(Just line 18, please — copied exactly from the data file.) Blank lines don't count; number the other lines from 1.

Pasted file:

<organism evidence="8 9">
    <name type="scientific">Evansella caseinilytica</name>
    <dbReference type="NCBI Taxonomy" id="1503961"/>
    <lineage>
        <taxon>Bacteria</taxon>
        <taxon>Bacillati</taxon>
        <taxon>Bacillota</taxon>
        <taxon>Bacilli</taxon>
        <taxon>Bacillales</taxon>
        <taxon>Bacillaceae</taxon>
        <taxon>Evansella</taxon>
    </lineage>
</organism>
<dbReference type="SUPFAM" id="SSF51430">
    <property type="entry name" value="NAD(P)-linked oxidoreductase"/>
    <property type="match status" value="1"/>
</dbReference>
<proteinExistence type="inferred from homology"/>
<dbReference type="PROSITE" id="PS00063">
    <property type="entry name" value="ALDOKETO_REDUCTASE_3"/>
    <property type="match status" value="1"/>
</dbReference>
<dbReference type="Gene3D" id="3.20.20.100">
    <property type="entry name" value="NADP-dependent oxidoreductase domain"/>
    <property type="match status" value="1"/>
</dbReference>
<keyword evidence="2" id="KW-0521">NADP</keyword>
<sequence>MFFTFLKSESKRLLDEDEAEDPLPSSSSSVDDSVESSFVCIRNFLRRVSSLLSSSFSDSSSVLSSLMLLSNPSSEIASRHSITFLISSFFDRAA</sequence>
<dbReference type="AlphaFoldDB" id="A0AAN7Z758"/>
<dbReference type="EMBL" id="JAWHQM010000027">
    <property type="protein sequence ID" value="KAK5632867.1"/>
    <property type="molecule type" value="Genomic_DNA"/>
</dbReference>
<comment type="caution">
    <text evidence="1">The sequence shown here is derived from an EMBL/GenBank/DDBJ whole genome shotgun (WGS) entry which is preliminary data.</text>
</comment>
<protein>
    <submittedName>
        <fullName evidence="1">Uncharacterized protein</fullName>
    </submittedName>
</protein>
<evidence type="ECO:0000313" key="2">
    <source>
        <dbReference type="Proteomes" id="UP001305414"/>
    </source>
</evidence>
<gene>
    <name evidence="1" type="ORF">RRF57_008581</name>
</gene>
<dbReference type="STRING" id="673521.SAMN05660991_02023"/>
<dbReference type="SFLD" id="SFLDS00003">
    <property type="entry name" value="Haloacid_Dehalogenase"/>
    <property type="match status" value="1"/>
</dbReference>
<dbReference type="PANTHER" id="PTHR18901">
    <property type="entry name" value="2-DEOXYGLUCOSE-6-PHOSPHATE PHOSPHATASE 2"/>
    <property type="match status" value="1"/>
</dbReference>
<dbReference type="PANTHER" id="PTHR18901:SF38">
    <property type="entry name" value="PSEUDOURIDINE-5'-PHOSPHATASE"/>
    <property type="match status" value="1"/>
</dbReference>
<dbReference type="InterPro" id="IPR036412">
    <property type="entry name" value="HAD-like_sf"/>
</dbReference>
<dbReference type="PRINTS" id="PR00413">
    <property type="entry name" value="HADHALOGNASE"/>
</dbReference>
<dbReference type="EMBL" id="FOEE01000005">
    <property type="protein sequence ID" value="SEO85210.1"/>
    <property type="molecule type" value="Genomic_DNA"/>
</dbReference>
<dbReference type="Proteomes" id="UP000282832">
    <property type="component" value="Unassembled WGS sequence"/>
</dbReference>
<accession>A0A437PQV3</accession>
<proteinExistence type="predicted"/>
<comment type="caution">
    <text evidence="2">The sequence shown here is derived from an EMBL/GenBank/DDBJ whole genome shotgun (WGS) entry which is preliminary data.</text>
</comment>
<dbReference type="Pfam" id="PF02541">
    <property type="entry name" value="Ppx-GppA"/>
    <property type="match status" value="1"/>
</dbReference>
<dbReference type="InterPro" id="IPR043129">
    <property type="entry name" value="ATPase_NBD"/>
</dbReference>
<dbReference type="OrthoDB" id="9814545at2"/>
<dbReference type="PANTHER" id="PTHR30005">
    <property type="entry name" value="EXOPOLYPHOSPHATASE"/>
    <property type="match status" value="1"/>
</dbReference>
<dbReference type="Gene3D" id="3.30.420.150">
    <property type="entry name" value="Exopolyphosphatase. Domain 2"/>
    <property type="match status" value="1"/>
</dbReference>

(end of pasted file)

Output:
<proteinExistence type="inferred from homology"/>